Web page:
Aliens May Have Better Life On Exoplanets Than Humans On Earth, Study Says

Astronomers around the world will continue to look for aliens across the universe. It has been proposed that other forms of life may be more advanced than humans, and a new study provides information on how organisms beyond the solar system are potentially thriving. 

The research, presented at the recent Goldschmidt Geochemistry Congress in Barcelona, suggested that there could be planets that provide better environments than what Earth offers. These potentially habitable worlds contain more water and abundant life. 

"Life in Earth's oceans depends on upwelling (upward flow) which returns nutrients from the dark depths of the ocean to the sunlit portions of the ocean where photosynthetic life lives," Stephanie Olson, a geophysicist from the University of Chicago, said in a statement. "More upwelling means more nutrient resupply, which means more biological activity. These are the conditions we need to look for on exoplanets."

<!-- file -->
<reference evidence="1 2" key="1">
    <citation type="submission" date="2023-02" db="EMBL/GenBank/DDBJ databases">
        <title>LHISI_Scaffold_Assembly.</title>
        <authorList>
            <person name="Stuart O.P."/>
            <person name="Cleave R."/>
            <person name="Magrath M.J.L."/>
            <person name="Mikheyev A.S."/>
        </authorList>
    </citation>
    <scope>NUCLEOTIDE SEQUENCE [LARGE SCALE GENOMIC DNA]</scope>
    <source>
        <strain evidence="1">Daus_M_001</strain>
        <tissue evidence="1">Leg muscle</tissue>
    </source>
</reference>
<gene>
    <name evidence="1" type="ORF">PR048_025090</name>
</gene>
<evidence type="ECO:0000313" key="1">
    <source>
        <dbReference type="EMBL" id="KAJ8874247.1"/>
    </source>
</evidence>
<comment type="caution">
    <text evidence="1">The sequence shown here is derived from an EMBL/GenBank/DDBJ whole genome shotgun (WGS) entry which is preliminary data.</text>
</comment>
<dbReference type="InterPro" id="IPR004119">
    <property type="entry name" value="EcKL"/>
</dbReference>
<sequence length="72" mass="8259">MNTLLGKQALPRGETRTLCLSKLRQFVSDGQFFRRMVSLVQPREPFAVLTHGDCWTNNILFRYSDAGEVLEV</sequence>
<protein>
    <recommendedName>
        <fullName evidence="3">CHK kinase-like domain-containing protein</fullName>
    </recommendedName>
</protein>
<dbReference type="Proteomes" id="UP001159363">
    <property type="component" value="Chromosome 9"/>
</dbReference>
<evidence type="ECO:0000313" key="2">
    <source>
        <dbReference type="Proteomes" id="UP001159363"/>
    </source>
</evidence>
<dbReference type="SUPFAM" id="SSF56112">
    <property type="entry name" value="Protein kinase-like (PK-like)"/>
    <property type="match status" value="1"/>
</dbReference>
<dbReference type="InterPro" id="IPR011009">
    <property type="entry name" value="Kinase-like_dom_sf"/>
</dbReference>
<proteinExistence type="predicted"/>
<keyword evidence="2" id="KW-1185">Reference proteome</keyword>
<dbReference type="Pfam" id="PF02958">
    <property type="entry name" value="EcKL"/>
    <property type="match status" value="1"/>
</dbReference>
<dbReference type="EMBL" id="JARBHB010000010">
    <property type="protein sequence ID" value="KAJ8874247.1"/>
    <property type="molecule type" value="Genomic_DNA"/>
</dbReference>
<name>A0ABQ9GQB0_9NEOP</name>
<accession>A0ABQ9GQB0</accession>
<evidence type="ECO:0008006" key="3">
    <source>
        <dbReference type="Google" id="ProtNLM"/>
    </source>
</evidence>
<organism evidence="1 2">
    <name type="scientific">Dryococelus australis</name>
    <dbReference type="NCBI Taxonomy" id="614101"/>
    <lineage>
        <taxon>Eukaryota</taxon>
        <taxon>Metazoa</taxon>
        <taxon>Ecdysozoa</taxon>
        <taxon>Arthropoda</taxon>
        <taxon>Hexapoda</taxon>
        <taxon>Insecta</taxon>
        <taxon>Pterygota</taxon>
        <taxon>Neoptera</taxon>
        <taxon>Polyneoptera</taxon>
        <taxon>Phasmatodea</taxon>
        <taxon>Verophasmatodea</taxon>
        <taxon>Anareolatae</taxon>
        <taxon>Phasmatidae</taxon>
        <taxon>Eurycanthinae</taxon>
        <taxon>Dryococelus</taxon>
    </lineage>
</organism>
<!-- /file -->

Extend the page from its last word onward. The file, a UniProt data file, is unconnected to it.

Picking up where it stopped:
For their study, Olson and her team used NASA’s software ROCKE-3D to create computer models, which allowed them to explore how different types of exoplanets can support life. The modelled planets that could host more life appeared with thicker atmospheres, slower rotation and more continents.

"This is a surprising conclusion," Olson said. "It shows us that conditions on some exoplanets with favourable ocean circulation patterns could be better suited to support life that is more abundant or more active than life on Earth."

That means future efforts to look for exoplanets should focus on presence of water. It has been proven that there are other planets orbiting within the Milky Way with either ancient or existing oceans. 

In our solar system, astronomers previously found traces of ancient water on Mars. Both Jupiter and Saturn also have moons with liquid oceans.

In 2018, astronomers reported that 35 percent of all discovered exoplanets that are bigger than Earth may contain more water than our planet, ScienceAlert reported. The new study is expected to guide future efforts to detect potentially habitable planets. 

Olson said scientists should look for planets with signs of globally active biospheres. She added such worlds could be the best places “where life will be easiest to detect.”

TRAPPIST-1 This artist's concept shows what the TRAPPIST-1 planetary system may look like, based on available data about the planets' diameters, masses and distances from the host star, as of February 2018. 3 of the 7 exoplanets are in the 'habitable zone', where liquid water is possible. NASA/JPL-Caltech